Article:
“Shutter Island” got pretty mediocre reviews. Thankfully I didn’t actually read them. I was surprised by the movie in pretty much every way. I was surprised by the story, and surprised how much I enjoyed it. I didn’t have particularly high expectations, which always helps, but it’s great sorta scary popcorn.
Oh, and Dennis Lehane has a twisted mind — Mystic River, Gone Baby Gone and this thing? His website bio says he was a counselor for mentally handicapped and abused children. I hope he wasn’t telling bedtime stories.
“Game Change” reminded my why I will never go into politics. It mostly recaps the 2008 presidential election with few shocking surprises. About 50 pages in, I was thinking “I’m wasting my time with this. I have a crap memory, but at least I remember all this. It was less than two years ago.”
But it turns out that the book is really about psychology, sociology and some seriously fucked up people (there are no shortage of F-bombs in the book — a review without one or two would not do the book justice). The book focuses on relationships, rather than the daily grind of politics or the soundbites, strategery and polls. Pretty much every politician has a really dysfunctional personal life and marital relationship. The Obamas may have the healthiest marriage, but by no means smell like roses by the end of the book. Michelle Obama didn’t really want Barack to jump into the all-consuming circus of campaigning. Also, the grueling campaign schedule seems even harder and nastier than actual governance, even with Obama’s overly ambitious schedule and agenda.
Ted Conover closes his fascinating new book with a Springsteen quote from “Thunder Road,” and that’s not even the best thing about it. I couldn’t put this book down, and every page was enlightening and surprising. In fact, it made Springsteen seem like a hack — what with all his wonderful stories about freedom and youth and love and hopes and dreams. OK, so I still love Springsteen, but Conover travels some less familiar roads for the stories in his book.
“The Routes of Man: How Roads are Changing the World” shines six spotlights on stories of globalization.
So I’m still conflicted about the health care bill. I want to believe Dennis Kucinich when he says the new bill was a starting point, and Congress will keep moving toward universal health care. But I think Congress only had one shot, and they missed. They didn’t even hit the dartboard … or the wall behind it.
But on to more important things: This photo of Obama signing the health care bill today. Look at that kid next to the desk. Is Obama training a mini-me who will always stand next to him and wear the same clothes? He could cop an attitude like Arnold Jackson on “Diff’rent Strokes.” “What you talkin’ ’bout, Joe Wilson?” How fun would that be? Or maybe it’s Biden’s mini-me. They’re all wearing blue ties.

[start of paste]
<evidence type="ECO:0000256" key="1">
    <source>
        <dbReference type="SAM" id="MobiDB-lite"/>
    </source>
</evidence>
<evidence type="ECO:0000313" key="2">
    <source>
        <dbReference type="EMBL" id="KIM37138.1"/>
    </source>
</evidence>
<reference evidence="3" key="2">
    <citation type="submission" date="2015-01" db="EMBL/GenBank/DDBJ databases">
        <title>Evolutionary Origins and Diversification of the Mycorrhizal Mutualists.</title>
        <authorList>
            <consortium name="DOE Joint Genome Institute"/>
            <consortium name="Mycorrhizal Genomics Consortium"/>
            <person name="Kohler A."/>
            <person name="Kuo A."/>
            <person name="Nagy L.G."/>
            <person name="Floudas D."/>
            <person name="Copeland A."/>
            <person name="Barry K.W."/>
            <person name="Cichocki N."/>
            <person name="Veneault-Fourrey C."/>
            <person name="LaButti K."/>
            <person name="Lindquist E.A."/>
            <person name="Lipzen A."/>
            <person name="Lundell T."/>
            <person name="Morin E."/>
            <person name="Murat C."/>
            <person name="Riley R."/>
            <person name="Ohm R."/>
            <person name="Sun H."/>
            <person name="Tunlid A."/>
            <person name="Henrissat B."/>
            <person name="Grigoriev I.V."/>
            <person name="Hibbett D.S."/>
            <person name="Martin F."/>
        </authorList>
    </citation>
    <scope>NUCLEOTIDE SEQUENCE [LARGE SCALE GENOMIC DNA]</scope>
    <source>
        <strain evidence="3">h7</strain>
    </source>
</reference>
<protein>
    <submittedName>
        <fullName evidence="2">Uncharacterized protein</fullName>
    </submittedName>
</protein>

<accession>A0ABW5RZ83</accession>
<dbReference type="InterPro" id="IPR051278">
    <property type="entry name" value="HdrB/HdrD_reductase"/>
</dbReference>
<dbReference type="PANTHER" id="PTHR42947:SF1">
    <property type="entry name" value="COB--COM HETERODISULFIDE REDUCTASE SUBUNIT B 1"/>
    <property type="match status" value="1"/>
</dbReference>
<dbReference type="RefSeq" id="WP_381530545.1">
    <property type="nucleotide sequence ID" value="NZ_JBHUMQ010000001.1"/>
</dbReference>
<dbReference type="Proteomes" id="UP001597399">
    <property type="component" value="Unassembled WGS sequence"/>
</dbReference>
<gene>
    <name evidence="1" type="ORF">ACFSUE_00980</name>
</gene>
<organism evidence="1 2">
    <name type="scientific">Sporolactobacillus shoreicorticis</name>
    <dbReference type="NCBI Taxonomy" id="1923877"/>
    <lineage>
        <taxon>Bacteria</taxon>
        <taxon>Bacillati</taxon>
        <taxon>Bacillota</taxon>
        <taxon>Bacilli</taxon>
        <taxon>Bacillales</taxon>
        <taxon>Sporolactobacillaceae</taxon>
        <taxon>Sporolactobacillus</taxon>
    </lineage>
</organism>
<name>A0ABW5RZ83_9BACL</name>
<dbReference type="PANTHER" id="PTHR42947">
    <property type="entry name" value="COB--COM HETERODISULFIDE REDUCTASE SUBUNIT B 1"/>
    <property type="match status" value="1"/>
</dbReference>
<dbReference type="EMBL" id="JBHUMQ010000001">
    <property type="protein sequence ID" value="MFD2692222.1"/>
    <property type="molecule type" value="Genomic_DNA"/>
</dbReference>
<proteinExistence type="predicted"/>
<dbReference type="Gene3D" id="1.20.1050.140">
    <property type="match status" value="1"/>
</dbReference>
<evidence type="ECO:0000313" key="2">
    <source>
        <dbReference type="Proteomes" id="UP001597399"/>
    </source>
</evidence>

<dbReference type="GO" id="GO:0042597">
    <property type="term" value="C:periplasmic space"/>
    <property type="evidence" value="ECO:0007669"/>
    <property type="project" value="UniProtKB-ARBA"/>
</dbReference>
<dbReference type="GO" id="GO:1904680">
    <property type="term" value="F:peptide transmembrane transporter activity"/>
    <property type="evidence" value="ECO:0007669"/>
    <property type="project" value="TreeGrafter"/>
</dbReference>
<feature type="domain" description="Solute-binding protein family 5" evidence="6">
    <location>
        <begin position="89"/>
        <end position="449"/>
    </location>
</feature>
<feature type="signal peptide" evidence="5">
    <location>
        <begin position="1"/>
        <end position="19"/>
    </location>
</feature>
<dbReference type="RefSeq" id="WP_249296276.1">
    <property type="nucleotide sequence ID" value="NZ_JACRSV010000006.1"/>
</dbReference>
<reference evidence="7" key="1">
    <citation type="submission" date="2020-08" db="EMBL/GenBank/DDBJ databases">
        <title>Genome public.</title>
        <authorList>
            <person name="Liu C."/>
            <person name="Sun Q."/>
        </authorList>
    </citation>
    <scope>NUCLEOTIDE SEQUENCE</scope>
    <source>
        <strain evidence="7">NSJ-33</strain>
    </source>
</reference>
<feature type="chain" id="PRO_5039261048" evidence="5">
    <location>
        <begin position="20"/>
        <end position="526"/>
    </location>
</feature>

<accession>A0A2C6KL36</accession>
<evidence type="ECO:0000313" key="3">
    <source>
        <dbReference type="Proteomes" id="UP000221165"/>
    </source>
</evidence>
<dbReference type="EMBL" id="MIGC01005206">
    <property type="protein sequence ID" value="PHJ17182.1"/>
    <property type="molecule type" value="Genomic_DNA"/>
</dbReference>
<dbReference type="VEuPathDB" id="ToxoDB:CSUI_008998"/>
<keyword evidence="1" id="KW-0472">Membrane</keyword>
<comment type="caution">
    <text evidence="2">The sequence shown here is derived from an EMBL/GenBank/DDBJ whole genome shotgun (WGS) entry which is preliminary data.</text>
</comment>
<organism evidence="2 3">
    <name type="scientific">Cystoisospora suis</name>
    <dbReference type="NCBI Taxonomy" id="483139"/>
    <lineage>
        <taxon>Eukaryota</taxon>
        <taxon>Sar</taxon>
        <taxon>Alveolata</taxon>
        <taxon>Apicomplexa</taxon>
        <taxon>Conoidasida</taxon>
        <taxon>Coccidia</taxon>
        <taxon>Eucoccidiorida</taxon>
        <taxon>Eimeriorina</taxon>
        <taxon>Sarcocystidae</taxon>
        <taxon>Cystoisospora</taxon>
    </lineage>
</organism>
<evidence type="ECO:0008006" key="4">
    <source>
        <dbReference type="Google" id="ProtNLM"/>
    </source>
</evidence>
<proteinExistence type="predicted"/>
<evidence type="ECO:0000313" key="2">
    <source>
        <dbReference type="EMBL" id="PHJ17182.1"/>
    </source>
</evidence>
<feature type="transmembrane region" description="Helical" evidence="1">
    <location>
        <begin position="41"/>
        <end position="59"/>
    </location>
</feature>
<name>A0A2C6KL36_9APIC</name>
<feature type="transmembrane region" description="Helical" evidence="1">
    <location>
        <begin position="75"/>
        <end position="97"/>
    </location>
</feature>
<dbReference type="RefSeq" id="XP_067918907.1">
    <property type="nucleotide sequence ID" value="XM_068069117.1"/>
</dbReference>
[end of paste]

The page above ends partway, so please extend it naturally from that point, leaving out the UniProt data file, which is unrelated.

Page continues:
… for some of the bios on his Web site. WTF?
By the way, he hosts another brain episode this Wednesday. These episodes are really cool. Our brains are really wacky.
This Mother Jones article about human rights in Burma is the best piece of journalism I have read in a while. The writer started teaching English to a group of Burmese refugees in Thailand before even really understanding that they were among a group of Karen refugees who risk their lives to document the massacres and brutality of the Myanmar junta. The story became a book and earned her a promotion from copy editor to “roving human rights reporter” at Mother Jones.
She didn’t seem to go into the project with any preconceptions or perhaps even a plan to write her story. But she ends up with a piece that is gripping and flows beautifully, while being tragic, heartbreaking and, at times, surprisingly funny. She writes in first person and clearly acknowledges that she changed the story through her presence (too many writers pretend otherwise). She is also wonderfully honest and open about her fears, confusion and vulnerability.
Most important, it puts human faces on the underreported travesty of brutal oppression in Burma. Here is her cleverly presented summary of the situation in the country:
“Imagine for a moment, that Texas had managed to secede from the union, Continue reading
Thankfully I am currently reading an intense book about globalization and roads. My track record for books so far this year is pretty weak — one heavy non-fiction book about the Armenian genocide alongside a children’s book and two beach reads. The second was Nick Hornby’s 2007 novel “Slam.”
It’s another comic drama about a manchild facing up to adulthood (in this case, the manchild really is a child). I read the whole thing on the plane to New York, and would have read another 300 pages. It’s not heavy lifting, but the characters are wonderful and the simple story is compelling. About two thirds of the way through, he notes that nothing else of significance will happen in the book, and talks about storytelling in one of my favorite passages (ellipses in quotes always look like journalistic cheating, so you should know that I only edited out plot spoilers).
“So you know everything. There’s nothing more for me to say. … So now you’re probably thinking, If this is the end of the story, why doesn’t he shut up so that I can get on with something else. … It’s just that there comes a point where the facts don’t matter anymore, and even though you know everything, you know nothing, because you don’t know what anything felt like. That’s the thing about stories, isn’t it? You can tell someone the facts in ten seconds, if you want to, but the facts are nothing.”
By the way, look for this cover, not the blue one (which thankfully doesn’t even seem to be available on Amazon right now). Don’t even look at the blue one because it gives away part of the story that should have been a surprise (I’m a slightly bitter owner of a blue-covered copy).